Prize-winners pioneered experimental approach to markets. Credit: © GettyImages

Two researchers who breathed new life into a theory-driven field have netted this year's Nobel Prize in economics. By integrating scientific method and the study of human nature into classical economics, they spawned behavioural and experimental branches of the discipline.

Daniel Kahneman of Princeton University in New Jersey bridged the gap between psychology and traditional economics by showing how human judgement and decision-making shape economic processes. Kahneman shares the US$1.1 million prize with Vernon Smith of George Mason University, Virginia, who was largely responsible for bringing economics into the laboratory.

Social scientist Herb Gintis of the University of Massachusetts in Amherst expressed delight at today's announcement. "Economics textbooks are full of theory but have no data or experimental results," he says. "We need to understand how people actually behave and how this affects economic institutions."

Traditional economic theory considers humans as self-interested agents, making rational decisions calculated to maximize personal benefit or profit. In reality, however, peoples' decisions are often idiosyncratic, coloured by perceptions, beliefs, emotions and other subtle psychological influences.

The theories assumed that these deviations from perfect rationality would cancel out in large numbers of people. But systematic deviations would spell trouble for traditional economic theory.

Recognizing this, Kahneman set out to explain how individuals really behave. He found compelling evidence that undermines the long-standing assumption of economic rationality.

Under conditions of uncertainty, he found, people often use short cuts, or heuristics, that bias their judgments. For example, people often overestimate the prevalence of violent crime if they personally know a victim of such a crime. Such errors of judgement lead to patterns of decision-making that cannot be accounted for by traditional economics.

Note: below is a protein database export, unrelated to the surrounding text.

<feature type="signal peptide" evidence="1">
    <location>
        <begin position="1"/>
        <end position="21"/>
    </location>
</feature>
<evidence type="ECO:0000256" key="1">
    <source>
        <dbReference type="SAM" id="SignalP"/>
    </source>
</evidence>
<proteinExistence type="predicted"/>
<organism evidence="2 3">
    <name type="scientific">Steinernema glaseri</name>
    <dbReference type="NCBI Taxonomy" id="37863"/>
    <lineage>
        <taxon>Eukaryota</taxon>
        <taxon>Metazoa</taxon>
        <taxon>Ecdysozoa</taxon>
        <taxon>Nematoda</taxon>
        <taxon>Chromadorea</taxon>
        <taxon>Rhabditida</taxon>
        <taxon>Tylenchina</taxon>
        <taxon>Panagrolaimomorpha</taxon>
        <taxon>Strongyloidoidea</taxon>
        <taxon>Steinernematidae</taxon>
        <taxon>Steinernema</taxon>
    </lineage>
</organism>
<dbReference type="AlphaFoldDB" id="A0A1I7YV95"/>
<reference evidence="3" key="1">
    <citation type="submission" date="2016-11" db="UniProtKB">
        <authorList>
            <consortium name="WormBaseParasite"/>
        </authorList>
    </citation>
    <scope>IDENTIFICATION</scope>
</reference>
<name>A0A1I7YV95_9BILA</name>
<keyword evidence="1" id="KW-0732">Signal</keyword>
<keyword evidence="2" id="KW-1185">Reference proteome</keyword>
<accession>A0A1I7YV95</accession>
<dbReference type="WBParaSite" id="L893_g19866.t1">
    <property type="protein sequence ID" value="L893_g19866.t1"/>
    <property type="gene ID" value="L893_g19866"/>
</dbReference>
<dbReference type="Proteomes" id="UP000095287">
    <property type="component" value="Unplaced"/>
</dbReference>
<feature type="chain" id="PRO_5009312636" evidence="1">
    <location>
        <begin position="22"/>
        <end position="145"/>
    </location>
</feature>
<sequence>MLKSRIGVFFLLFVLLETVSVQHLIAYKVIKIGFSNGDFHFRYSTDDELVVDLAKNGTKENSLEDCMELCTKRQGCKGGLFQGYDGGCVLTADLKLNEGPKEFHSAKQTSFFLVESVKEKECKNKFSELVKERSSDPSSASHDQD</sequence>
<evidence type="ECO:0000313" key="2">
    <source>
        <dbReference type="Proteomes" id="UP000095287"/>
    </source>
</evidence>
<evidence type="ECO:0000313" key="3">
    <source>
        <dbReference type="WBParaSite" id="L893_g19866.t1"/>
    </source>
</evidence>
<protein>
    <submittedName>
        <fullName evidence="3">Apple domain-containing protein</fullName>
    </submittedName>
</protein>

With the orthodoxy in tatters, Kahneman and the late Amos Tversky proposed a theoretical framework for understanding human economic behaviour1. Unlike traditional theory, which is based on axioms, prospect theory is based on empirical observations that generate specific hypotheses that can be tested experimentally.

Vernon Smith pioneered this experimental approach to study markets. Participants acting as buyers and sellers are placed in settings similar to real financial- and commodity-market situations, but under carefully laboratory control. Energy deregulation in the United States, pollution permit trading and other public policy decision have all been informed using Smith's techniques.

Kahneman and Smith's ideas were slow to catch on, especially in academic departments, says Gintis: "But now the big boys are taking notice." Harvard University, the Massachusetts Institute of Technology and the University of Chicago have all recently made major appointments in the fields pioneered by Kahneman and Smith, he says.

Because of the duo's achievements, the future is bright for economics, says Gintis: "If the twentieth century was characterized by fragmentation in the social sciences, the twenty-first century will be one of cross-discipline integration, with all fields benefiting from the synergy."